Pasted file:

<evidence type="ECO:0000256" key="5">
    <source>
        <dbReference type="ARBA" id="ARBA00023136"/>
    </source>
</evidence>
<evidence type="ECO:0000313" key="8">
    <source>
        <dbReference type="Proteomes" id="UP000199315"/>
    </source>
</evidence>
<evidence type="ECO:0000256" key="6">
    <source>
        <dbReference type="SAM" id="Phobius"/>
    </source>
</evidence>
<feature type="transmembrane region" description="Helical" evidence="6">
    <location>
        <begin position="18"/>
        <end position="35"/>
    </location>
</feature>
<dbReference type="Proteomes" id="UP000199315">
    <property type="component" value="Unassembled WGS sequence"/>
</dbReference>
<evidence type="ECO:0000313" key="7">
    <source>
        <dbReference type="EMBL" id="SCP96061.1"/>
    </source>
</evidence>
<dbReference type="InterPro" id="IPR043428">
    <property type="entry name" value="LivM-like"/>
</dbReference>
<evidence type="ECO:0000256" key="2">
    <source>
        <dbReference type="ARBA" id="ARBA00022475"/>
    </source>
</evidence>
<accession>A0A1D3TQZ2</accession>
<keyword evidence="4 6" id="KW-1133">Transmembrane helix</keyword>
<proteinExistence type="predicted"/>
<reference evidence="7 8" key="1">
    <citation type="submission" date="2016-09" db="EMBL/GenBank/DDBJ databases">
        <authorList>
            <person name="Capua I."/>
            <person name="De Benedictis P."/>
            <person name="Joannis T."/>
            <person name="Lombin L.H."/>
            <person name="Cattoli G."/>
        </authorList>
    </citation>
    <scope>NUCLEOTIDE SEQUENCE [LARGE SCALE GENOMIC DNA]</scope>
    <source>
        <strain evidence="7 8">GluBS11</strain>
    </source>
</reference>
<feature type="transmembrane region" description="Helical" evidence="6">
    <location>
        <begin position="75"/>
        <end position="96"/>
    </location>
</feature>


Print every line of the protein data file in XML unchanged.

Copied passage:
<evidence type="ECO:0000256" key="5">
    <source>
        <dbReference type="ARBA" id="ARBA00023136"/>
    </source>
</evidence>
<evidence type="ECO:0000313" key="8">
    <source>
        <dbReference type="Proteomes" id="UP000199315"/>
    </source>
</evidence>
<evidence type="ECO:0000256" key="6">
    <source>
        <dbReference type="SAM" id="Phobius"/>
    </source>
</evidence>
<feature type="transmembrane region" description="Helical" evidence="6">
    <location>
        <begin position="18"/>
        <end position="35"/>
    </location>
</feature>
<dbReference type="Proteomes" id="UP000199315">
    <property type="component" value="Unassembled WGS sequence"/>
</dbReference>
<evidence type="ECO:0000313" key="7">
    <source>
        <dbReference type="EMBL" id="SCP96061.1"/>
    </source>
</evidence>
<dbReference type="InterPro" id="IPR043428">
    <property type="entry name" value="LivM-like"/>
</dbReference>
<evidence type="ECO:0000256" key="2">
    <source>
        <dbReference type="ARBA" id="ARBA00022475"/>
    </source>
</evidence>
<accession>A0A1D3TQZ2</accession>
<keyword evidence="4 6" id="KW-1133">Transmembrane helix</keyword>
<proteinExistence type="predicted"/>
<reference evidence="7 8" key="1">
    <citation type="submission" date="2016-09" db="EMBL/GenBank/DDBJ databases">
        <authorList>
            <person name="Capua I."/>
            <person name="De Benedictis P."/>
            <person name="Joannis T."/>
            <person name="Lombin L.H."/>
            <person name="Cattoli G."/>
        </authorList>
    </citation>
    <scope>NUCLEOTIDE SEQUENCE [LARGE SCALE GENOMIC DNA]</scope>
    <source>
        <strain evidence="7 8">GluBS11</strain>
    </source>
</reference>
<feature type="transmembrane region" description="Helical" evidence="6">
    <location>
        <begin position="75"/>
        <end position="96"/>
    </location>
</feature>